Boeing also claims that MDHI is in possession of parts that rightfully belong to Boeing and its customers. (Doc. 16 at 22-23). Boeing believes that MDHI is holding these parts as a method to extract payment on MDHI's contract claims. (Doc. 16 at 24).

         MDHI has presented two claims: 1) Breach of the 2015 MOA and 2) Breach of Implied Covenant of Good Faith and Fair Dealing. Boeing has presented nine counterclaims: 1) Breach of the AAA; 2) Breach of the Cross License; 3) Breach of LTRC; 4) Breach of the GP1; 5) Breach of the 2015 MOA and PCC-32; 6) Breach of the Implied Covenant of Good Faith and Fair Dealing; 7) Conversion; 8) Tortious Interference with Contract and Business Expectancy; and 9) Declaratory Judgment. MDHI has moved to dismiss all of Boeing's counterclaims except its fifth counterclaim.

         II. Legal Standard

         MDHI has moved to dismiss the Boeing's Counterclaims 1-4 and 6-9 for failure to state a claim upon which relief can be granted pursuant to Rule 12(b)(6) of the Federal Rules of Civil Procedure. Under Rule 12(b)(6), a motion to dismiss should not be granted “unless it appears beyond doubt that the plaintiff can prove no set of facts in support of his claims which would entitle him to relief.” Barnett v. Centoni, 31 F.3d 813, 816 (9th Cir. 1994) (citations and internal quotation marks omitted).

         To survive a Rule 12(b)(6) motion to dismiss, a complaint must meet the requirements of Rule 8. Rule 8(a)(2) requires a “short and plain statement of the claim showing that the pleader is entitled to relief, ” so that the defendant has “fair notice of what the . . . claim is and the grounds upon which it rests.” Bell Atl. Corp. v. Twombly, 550 U.S. 544, 555 (2007) (quoting Conley v. Gibson, 355 U.S. 41, 47 (1957)). Although a complaint attacked for failure to state a claim does not need detailed factual allegations, the pleader's obligation to provide the grounds for relief requires “more than labels and conclusions, and a formulaic recitation of the elements of a cause of action will not do.” Id. (citing Papasan v. Allain, 478 U.S. 265, 286 (1986)). The factual allegations of the complaint must be sufficient to raise a right to relief above a speculative level. Id.

         Rule 8's pleading standard demands more than “an unadorned, the-defendant unlawfully-harmed-me accusation.” Ashcroft v. Iqbal, 556 U.S. 662, 678 (2009) (citing Twombly, 550 U.S. at 555). A complaint that offers nothing more than blanket assertions will not suffice. A complaint must contain sufficient factual matter, which, if accepted as true, states a claim to relief that is “plausible on its face.” Iqbal, 556 U.S. at 678. Facial plausibility exists if the pleader pleads factual content that allows the court to draw the reasonable inference that the defendant is liable for the misconduct alleged. Id. Plausibility does not equal “probability, ” but it requires more than a sheer possibility that a defendant has acted unlawfully. Id. “Where a complaint pleads facts that are ‘merely consistent' with a defendant's liability, it ‘stops short of the line between possibility and plausibility of entitlement to relief.'” Id. (quoting Twombly, 550 U.S. at 557).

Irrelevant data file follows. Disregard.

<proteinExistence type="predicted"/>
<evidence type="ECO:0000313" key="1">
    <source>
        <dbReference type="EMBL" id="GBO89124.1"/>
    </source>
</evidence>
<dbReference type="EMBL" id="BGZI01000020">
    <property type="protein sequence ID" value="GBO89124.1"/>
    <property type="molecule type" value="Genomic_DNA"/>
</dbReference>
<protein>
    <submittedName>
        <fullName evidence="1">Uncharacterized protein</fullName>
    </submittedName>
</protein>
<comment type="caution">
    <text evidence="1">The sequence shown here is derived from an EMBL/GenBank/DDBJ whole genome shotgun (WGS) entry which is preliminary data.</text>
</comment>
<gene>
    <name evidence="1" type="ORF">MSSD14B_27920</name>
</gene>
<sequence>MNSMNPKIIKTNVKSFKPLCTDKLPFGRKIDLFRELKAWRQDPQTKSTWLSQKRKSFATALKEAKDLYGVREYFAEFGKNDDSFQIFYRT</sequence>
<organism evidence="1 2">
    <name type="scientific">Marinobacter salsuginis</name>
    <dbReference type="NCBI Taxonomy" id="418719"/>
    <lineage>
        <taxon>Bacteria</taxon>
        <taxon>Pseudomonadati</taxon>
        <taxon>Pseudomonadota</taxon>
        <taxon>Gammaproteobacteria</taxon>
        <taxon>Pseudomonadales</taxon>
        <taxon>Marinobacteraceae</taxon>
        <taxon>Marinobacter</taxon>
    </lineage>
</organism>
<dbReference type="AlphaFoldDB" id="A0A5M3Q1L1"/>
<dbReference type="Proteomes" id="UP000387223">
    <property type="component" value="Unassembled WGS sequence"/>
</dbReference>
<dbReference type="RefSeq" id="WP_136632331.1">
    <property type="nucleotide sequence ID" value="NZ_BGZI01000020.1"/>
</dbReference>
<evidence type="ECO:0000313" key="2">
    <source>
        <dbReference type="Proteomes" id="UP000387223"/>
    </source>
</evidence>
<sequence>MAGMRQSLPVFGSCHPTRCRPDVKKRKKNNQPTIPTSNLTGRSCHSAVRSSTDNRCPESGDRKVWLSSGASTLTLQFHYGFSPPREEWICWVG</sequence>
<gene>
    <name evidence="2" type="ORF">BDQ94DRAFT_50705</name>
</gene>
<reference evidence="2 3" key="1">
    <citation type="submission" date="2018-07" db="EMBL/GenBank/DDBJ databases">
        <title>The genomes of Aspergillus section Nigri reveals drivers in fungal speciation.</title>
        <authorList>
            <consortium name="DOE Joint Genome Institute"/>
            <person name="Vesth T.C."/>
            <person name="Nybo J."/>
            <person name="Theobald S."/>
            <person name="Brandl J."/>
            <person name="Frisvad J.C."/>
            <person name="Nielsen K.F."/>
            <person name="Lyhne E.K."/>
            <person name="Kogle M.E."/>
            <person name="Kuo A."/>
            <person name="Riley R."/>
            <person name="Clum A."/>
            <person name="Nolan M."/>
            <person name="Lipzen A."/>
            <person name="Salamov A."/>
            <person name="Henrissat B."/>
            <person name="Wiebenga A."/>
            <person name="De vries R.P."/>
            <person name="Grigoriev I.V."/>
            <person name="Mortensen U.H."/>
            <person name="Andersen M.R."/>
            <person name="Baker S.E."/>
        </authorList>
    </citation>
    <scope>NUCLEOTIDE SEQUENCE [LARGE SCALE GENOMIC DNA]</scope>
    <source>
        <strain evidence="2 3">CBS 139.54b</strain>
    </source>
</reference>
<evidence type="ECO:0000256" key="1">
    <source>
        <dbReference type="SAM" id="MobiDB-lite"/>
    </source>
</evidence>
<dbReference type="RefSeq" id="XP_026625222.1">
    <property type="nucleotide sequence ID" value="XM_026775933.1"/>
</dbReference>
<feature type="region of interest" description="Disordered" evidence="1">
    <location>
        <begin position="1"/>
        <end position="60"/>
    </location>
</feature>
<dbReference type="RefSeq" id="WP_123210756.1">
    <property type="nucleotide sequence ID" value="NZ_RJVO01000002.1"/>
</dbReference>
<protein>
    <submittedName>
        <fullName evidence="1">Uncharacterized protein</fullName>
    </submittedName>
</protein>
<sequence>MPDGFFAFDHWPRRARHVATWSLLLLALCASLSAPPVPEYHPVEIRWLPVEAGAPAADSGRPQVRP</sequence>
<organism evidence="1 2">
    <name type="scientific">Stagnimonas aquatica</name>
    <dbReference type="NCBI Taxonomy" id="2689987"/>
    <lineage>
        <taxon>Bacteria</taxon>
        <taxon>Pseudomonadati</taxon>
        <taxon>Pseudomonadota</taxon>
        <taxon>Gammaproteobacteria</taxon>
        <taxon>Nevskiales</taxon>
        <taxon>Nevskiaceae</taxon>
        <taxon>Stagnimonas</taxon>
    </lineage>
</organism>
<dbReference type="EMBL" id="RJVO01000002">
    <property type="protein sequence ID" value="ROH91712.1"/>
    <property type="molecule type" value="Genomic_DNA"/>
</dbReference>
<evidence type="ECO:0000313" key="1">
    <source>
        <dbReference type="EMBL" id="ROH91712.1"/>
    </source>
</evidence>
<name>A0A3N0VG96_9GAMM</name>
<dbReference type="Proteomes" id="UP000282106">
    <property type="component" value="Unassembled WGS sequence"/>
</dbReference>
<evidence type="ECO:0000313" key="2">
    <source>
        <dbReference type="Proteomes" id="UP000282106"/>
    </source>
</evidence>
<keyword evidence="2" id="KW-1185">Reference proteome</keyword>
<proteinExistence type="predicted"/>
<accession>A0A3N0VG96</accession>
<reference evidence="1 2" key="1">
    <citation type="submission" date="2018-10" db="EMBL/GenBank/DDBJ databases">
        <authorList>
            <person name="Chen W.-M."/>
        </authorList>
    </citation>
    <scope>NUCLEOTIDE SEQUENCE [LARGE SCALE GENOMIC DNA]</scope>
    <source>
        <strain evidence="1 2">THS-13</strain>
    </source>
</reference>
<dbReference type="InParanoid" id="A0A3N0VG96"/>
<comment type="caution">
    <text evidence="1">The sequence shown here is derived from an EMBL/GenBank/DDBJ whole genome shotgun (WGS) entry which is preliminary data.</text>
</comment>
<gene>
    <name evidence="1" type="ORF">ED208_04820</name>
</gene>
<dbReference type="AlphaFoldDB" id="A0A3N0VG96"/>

When analyzing a complaint for failure to state a claim, all factual allegations are taken as true and construed in the light most favorable to the nonmoving party. Iolab Corp. v. Seaboard Sur. Co., 15 F.3d 1500, 1504 (9th Cir. 1994). All reasonable inferences are to be drawn in favor of the nonmoving party. Jacobsen v. Hughes Aircraft Co., 105 F.3d 1288, 1296 (9th Cir. 1997), rev'd on other grounds, 525 U.S. 432 (1999). Moreover, “[i]f a complaint is accompanied by attached documents, the court is not limited by the allegations contained in the complaint. These documents are part of the complaint and may be considered in determining whether the plaintiff can prove any set of facts in support of the claim.” Durning v. First Boston Corp., 815 F.2d 1265, 1267 (9th Cir. 1987).

         Furthermore, absent specific exceptions, the Court will not consider evidence or documents beyond the complaint in the context of a Rule 12(b)(6) motion to dismiss. See Hal Roach Studios, Inc. v. Richard Feiner & Co., Inc., 896 F.2d 1542, 1550 (9th Cir. 1990) (amended decision). There are two exceptions to the general rule. First, “[i]f the documents are not physically attached to the complaint, they may be considered if the documents' authenticity . . . is not contested and the plaintiff's complaint necessarily relies on them.” Lee v. City of Los Angeles, 250 F.3d 668, 688 (9th Cir. 2001) (internal quotations and citations omitted). “Second, under Fed.R.Evid. 201, a court may take judicial notice of matters of public record.” Id. at 688-89 (internal quotations and citations omitted).

         Finally, this Court has diversity jurisdiction under Section 1332. See 28 U.S.C. § 1332. A court sitting in diversity applies federal procedural law and state substantive law. See Erie R. Co. v. Tompkins, 304 U.S. 64, 78 (1938). Accordingly, this Court will apply the substantive law of Arizona. Med. Lab. Mgmt. Consultants v. Am. Broad. Cos., Inc., 306 F.3d 806, 812 (9th Cir. 2002).

         III. Analysis

         A. First Counterclaim: Breach of Contract-AAA

         In order to state a claim for breach of contract, the counterclaimant must allege the existence of a contract between the parties, a breach of the contract, and damages. Chartone, Inc. v. Bernini, 83 P.3d 1103, 1111 (Ariz.Ct.App. 2004).

         a. Failure ...